Definition of modular in English:

modular

Line breaks: modu|lar
Pronunciation: /ˈmɒdjʊlə
 
/

adjective

  • 1Employing or involving a module or modules as the basis of design or construction: modular housing units
    More example sentences
    • Equipped with low level perch seats to discourage beggars and stray animals from cuddling down, the shelters employ modular construction for fast assembling.
    • In the course of doing this, it has transformed itself into one of Britain's leading experts on designing, costing, project managing and financing modular construction.
    • On this note, it might have been beneficial to include a few of the artist's recent modular, design-oriented constructions of wood and paint.
  • 1.1Relating to an educational course designed as a series of independent units of study that can be combined in a number of ways: moves to make all Britain’s vocational qualifications modular modular courses coupled with practical experience
    More example sentences
    • The courses have become more modular, with more emphasis on coursework and continuous assessment, and less on exams at the end of two years.
    • And this occurred just after we had returned to teaching separate science GCSEs, after spending a considerable number of years teaching a modular combined science course.
    • Seminaries offer evening classes, weekend modular courses and occasional meetings in smaller cohorts in church basements.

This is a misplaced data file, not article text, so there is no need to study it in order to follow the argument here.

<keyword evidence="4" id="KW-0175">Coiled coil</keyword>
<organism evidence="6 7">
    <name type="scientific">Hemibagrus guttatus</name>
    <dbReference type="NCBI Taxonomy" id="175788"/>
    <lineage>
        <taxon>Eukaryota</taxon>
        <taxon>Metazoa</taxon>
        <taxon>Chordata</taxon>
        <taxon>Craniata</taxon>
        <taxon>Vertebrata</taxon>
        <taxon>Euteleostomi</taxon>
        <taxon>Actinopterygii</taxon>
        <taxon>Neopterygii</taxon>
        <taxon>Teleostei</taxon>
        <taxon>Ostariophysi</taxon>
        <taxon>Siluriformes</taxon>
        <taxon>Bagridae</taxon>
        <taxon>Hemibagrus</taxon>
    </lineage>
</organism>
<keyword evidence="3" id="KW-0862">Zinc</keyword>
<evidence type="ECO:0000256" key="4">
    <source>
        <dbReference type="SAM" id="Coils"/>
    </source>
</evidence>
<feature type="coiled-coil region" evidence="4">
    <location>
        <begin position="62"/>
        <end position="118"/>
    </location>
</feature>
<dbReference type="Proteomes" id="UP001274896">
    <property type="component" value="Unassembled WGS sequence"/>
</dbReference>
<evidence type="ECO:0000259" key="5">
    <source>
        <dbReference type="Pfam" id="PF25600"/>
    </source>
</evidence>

• 2 Mathematics Relating to a modulus.
    More example sentences
    • One of the main reasons for including an introduction to modular arithmetic is that the two most popular public key algorithms use modular exponentiation as their basic mathematical process.
    • These problems form the basis of a conjecture: every elliptic curve defined over the rational field is a factor of the Jacobian of a modular function field.
    • Complex multiplication and modular forms had been treated in the 19th century by Kronecker and Heinrich Weber, who discovered their link with class field theory.

Derivatives

modularity

Pronunciation: /-ˈlarɪti/
noun
More example sentences
  • As already suggested, modularity is a discipline that requires close functional identification with a pattern or configuration that will change.
  • The driving force behind the aesthetics of modularity is a transformation in the geometry of class, the shift from a national to a global process of class formation.
  • But as a formation modularity lacks the notion of semiotic play and drift that is for many the overriding feature of postmodernity.

Origin

late 18th century: from modern Latin modularis, from Latin modulus (see modulus).

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